Facing South

Discussion on the three big Chinese internals, Yiquan, Bajiquan, Piguazhang and other similar styles.

Re: Facing South

Postby GrahamB on Wed Aug 07, 2019 3:36 am

Are you saying you are not a Jedi?
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Re: Facing South

Postby wiesiek on Wed Aug 07, 2019 3:50 am

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has the special name in any given language/discussion.
Right?
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Re: Facing South

Postby GrahamB on Wed Aug 07, 2019 6:32 am

Image
While having drinks with Tibor Kalman one night, he told me, “When you make something no one hates, no one fucking loves it.” Bollocks to Brexit.
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Re: Facing South

Postby LaoDan on Wed Aug 07, 2019 7:21 am

It is human nature to be wary of the unknown, for good reason since the unknown can easily conceal dangers. It is also human nature to attempt to explain unknown things in order to ease our discomfort. Rituals also comfort people because it is a repetition of something that is familiar. But none of that means that we understand things as they actually are.

Explanations of the unknown often become cultural rituals, and traditions are tied into theoretical frameworks that incorporate numerous individual rituals. This is human nature. It is also human nature to yield to our egos in the ways that we attribute cultural superiority over others who do not share our specific culture. Ego corrupts the actual truth. Our egos drive us to want to discover secrets so that we can be superior people. But usually this becomes merely ACTING superior.

But the explanations underlying most rituals do not really explain things as they actually are. They are typically only based on guessing at the unknown. The Chinese culture seems to me to be historically very superstitious and ritualistic. Therefore I am rather skeptical of the explanations behind Chinese rituals. There are often some truths hidden underneath the ancient information, but it is not easy to parse out. If different cultures manage to exist perfectly fine without the rituals and explanations of unknown things given by different cultures, then those rituals and explanations are likely to be unimportant outside of their specific cultural environment.

For example, if a culture is unaware that the Earth is round and is constantly spinning as well as rotating around the sun, and attributes the unknown of Heaven to the up direction, then it is easy to understand why temples are built on mountain tops, or that steeples are put on churches. But that does not really mean that god(s) or other heavenly attributes are actually in that (fixed) up direction. We know now that that up direction is constantly changing in relation to the rest of the universe, yet we persist in various cultures in assigning Heaven to the up direction relative to our own local perspective.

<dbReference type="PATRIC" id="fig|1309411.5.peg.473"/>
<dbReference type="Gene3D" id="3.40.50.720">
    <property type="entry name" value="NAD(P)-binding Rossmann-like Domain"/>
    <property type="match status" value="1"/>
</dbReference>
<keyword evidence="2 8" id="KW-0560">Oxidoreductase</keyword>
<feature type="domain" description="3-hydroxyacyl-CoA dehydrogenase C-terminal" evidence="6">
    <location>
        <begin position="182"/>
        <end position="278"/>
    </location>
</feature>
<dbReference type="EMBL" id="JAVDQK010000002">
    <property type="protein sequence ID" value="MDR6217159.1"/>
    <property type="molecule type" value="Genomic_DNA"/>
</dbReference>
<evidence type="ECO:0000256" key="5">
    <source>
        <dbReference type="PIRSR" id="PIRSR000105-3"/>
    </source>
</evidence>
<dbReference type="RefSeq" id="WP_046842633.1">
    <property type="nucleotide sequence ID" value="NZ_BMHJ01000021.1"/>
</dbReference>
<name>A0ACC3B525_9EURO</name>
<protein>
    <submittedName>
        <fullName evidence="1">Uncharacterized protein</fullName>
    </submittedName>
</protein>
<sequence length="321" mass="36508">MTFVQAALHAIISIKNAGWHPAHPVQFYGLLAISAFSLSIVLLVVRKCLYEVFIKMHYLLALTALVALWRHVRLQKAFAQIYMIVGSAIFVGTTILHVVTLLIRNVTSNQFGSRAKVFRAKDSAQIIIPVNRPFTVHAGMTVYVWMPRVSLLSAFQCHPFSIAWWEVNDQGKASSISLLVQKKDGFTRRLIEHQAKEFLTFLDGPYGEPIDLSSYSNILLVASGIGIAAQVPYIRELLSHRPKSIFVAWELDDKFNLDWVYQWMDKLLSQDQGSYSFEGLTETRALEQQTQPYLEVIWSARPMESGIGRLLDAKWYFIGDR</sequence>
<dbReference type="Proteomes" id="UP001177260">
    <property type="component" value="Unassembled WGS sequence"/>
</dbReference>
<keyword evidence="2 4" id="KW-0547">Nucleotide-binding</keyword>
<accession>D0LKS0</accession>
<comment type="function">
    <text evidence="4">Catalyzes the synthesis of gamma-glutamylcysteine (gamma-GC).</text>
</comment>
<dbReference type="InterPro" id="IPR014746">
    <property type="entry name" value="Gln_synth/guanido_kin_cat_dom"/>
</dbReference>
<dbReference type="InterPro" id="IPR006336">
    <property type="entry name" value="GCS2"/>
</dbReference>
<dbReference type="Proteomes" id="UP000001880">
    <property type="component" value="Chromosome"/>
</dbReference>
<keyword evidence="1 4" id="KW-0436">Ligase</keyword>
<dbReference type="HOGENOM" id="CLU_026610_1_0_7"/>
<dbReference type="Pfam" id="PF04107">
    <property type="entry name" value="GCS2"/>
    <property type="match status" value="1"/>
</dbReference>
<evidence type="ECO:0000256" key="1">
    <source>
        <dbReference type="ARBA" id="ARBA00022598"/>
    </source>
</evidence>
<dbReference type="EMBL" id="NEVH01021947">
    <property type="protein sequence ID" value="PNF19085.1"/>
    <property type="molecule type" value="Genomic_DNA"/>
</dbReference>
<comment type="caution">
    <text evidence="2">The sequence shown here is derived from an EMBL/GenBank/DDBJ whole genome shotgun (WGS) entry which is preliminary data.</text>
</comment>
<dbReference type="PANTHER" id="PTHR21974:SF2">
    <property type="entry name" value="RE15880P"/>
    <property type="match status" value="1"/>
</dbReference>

The pole star is the one location in the heavens (in the northern hemisphere of Earth) that seems to maintain its position while the other stars (constellations) move from season to season. It is human nature to assign special importance to the constant item within the changing unknown. But this does not mean that the pole star (or Big Dipper) has any real significance. It does not even mean that there is a real relationship among the stars that make up constellations. However, magnetic north on our planet, though it moves slowly and imperceptibly to our innate senses, seems to be a constant presence (although there is evidence for pole switching at various times in history). So, it is possible that magnetic north of Earth could be of some influence on humans (could this be the parsed out information underlying the speculations and rituals concerned with the pole star?).

Unfortunately, it is also human nature to self-deceive. We often cannot differentiate between what we wish or believe to be true, and what the actual truth is. People can come to believe many things that are not true, and have experiences that one’s brain interprets as support for those untruths. How can we really know?

If something requires belief (or the milder form of dedicated practice) before “getting it”, then how do we know that we are not just programming our minds to experience something that is not actually real? Is it good enough to think that it COULD be real? Can we trust past practitioners who have a strong belief in the rituals and practices? If it deals with the unknown, can we ever really know?

So far it seems to me that facing south is more ritualistic than it is substantive. But there could be SOMETHING underlying it. For me it is in the realm of the unknown. I admit my ignorance. However, I have not encountered substantial increases in skills or abilities, from those who follow the ritual of facing south, over those who do not. If there is a benefit, then it appears to me to be minimal.

What practices derive from gaining comfort over the unknown, and which actually utilize information about things as they really are?
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Re: Facing South

Postby Steve James on Wed Aug 07, 2019 11:07 am

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http://www.ancientpages.com/wp-content/ ... china2.jpg

Could someone translate the writing under the bowl handle?
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Re: Facing South

Postby D_Glenn on Wed Aug 07, 2019 1:03 pm

The spoon is carved out of a magnetic lodestone. Since the Chinese have south on the top of their maps, the handle of the spoon is always pointing towards the south, which is the Li Trigram. Opposite is kan/ north. East is the Zhen Trigram (on the bottom of the picture). Xun opposite in the West.
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Re: Facing South

Postby Steve James on Wed Aug 07, 2019 3:09 pm

Since the Chinese have south on the top of their maps, the handle of the spoon is always pointing towards the south, which is the Li Trigram.


Wouldn't it be the other way around? I.e., the handle of the spoon points in a direction. If we put that same device on a western compass, would the writing below read south or north?

I'm asking because of the Earth's spin --which affects the effect of the magnetic field. For ex., how do we describe the "north" pole of a planet, say Mars? If you hold your right fist out with the thumb sticking up, the thumb points north and clockwise (twisting in a light bulb) is the direction of spin. So, my question is just to confirm that, by south, the Chinese system meant the opposite of what the west calls north.

Think of it as potential feng shui for astronauts. :)

Just a clarification:

https://www.youtube.com/watch?v=7nhmJPMi4FU
Last edited by Steve James on Wed Aug 07, 2019 3:29 pm, edited 1 time in total.